The Child Victims of Privatization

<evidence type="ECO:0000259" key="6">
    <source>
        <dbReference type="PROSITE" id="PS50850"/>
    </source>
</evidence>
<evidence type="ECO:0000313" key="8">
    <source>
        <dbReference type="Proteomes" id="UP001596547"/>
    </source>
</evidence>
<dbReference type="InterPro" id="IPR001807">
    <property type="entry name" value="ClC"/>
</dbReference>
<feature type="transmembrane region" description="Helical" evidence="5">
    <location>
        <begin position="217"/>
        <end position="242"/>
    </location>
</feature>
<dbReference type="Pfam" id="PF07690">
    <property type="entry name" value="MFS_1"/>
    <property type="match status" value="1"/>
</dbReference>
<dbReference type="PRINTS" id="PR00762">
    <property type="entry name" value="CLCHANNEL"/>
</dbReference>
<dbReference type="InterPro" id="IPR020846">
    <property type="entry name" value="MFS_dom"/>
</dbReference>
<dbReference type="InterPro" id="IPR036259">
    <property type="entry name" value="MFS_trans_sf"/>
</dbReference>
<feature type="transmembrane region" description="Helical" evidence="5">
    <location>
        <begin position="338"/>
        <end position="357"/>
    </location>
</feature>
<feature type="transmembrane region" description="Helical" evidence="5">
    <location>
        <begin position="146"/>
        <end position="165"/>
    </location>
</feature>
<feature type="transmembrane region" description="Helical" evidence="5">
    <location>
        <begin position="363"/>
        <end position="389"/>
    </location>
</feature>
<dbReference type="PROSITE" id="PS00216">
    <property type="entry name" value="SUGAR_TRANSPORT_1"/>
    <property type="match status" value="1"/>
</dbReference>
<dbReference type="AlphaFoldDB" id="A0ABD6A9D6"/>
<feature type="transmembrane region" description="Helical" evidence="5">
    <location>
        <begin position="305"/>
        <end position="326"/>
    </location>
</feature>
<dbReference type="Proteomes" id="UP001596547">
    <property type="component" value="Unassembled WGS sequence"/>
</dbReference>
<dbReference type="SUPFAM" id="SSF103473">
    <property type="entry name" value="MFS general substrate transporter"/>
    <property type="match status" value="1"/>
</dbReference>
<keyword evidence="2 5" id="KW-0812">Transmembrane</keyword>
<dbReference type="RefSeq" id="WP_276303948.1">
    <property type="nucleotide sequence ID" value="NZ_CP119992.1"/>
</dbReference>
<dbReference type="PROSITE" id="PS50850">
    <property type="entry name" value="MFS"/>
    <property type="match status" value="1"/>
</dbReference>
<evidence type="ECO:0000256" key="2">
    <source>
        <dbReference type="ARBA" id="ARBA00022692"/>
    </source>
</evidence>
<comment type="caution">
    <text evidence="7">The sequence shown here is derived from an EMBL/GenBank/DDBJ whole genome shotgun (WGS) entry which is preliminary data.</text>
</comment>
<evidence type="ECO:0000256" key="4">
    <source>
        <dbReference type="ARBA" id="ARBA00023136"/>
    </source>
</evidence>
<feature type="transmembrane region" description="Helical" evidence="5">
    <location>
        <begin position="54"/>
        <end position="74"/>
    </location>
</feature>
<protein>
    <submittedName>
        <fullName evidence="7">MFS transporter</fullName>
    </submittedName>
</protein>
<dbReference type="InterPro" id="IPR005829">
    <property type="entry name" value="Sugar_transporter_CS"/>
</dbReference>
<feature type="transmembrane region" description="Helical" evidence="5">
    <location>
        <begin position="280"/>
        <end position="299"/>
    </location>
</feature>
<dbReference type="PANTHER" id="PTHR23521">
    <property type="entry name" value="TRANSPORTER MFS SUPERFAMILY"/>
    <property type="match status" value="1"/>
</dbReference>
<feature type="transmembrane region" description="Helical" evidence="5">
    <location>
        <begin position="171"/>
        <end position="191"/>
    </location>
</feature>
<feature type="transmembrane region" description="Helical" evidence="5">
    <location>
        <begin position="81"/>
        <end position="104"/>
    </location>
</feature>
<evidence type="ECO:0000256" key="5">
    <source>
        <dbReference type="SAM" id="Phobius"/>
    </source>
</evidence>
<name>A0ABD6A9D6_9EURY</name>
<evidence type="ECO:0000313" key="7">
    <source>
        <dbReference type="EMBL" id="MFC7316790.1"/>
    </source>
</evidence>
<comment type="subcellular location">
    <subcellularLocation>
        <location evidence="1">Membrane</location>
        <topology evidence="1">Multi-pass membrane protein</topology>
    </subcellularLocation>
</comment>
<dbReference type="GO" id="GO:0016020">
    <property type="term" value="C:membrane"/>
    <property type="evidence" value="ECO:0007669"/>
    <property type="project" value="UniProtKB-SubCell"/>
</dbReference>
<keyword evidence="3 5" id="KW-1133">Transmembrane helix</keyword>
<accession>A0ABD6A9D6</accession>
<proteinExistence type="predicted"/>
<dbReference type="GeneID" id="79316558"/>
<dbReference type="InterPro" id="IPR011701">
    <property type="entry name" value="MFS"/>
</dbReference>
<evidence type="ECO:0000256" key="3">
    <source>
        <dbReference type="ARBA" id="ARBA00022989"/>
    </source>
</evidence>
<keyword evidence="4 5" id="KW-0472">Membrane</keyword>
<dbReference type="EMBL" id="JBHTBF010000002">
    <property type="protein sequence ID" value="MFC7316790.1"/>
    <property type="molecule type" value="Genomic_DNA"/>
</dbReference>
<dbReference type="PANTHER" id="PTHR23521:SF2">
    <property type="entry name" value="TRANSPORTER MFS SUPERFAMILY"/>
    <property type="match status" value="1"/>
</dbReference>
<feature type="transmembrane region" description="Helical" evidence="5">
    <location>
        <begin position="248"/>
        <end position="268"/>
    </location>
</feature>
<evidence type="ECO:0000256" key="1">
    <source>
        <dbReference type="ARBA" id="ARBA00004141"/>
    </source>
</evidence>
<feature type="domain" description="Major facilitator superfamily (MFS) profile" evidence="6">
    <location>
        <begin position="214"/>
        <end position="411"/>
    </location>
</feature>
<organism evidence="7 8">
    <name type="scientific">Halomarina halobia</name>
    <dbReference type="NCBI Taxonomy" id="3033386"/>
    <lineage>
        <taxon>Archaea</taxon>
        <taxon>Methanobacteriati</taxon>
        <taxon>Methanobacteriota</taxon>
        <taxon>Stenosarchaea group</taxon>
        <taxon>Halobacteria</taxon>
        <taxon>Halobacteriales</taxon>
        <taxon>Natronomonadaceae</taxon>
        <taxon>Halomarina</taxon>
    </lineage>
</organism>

A new category of children has entered the ranks of the homeless -- those who specialists say lost their homes as a direct result of privatization. "In most cases their parents privatize and sell their apartments and drink away the profits," said Lyudmila Kontanistova, head of the younger children's division of the Moscow Reception and Distribution Center for Minors, where homeless, abandoned and runaway children are held before being returned to their parents or sent to state institutions. Nearly 30 children between the ages of 3 and 7 who were abandoned after losing their homes in this manner have passed through the center this year, Kontanistova said. The situation has led to the proposal of a new law that would require parents of minors to get permission from local authorities before selling their apartments, according to Valentina Teryokhina, deputy head of the Department of Social Rehabilitation of Minors at the Social Security Ministry. "The growth of the number of homeless children is absolutely tied to this problem," she said. Though statistics on homeless children in Russia are nonexistent, the number of children in state orphanages, which had been falling for several years, has begun rising. It is not a new problem. In the tumultuous period following the Bolshevik Revolution, the number of orphaned and abandoned children, multiplied by the ravages of civil war and famine, reached about 7 million by 1921. The fate of many of these bezprizorniki, who by the mid-1920s were roaming the countryside and city slums in armed gangs, remains unknown. Now only about 5 percent of the 76,000 children in orphanages and baby homes are actually parentless, according to specialists. The others were abandoned by their parents, who did not want them or were unable to care for them, or taken from parents who were deprived of their parental rights. Under the proposed law, parents would be required to include their children in any privatization papers. Those records would then alert municipal authorities to the presence of a minor. "No sale of an apartment would be permitted without inspection by the appropriate authorities, who would make sure that the child would have a place to live," Teryokhina said. She said that a similar provision existed in a Soviet code governing the sale of property, which was allowed in certain circumstances, but was not included in new privatization laws. "Of course this law won't solve the problem of homeless children as there's no law in the world that can do that," she said. "But it should decrease the number of children in this situation." Sasha, 4, and Polina, 8, were a typical pair. The brother and sister lived in a Moscow apartment until their mother, an alcoholic, privatized and sold the family's apartment, said Kontanistova. When the money was used up on alcohol, the mother and children lived on the streets. After leaving the children with another woman who agreed to look after them for a day, the mother disappeared. The children were taken to the city center for minors. "It's a typical story," said Kontanistova, who said she believes the proposed law will help protect children's rights.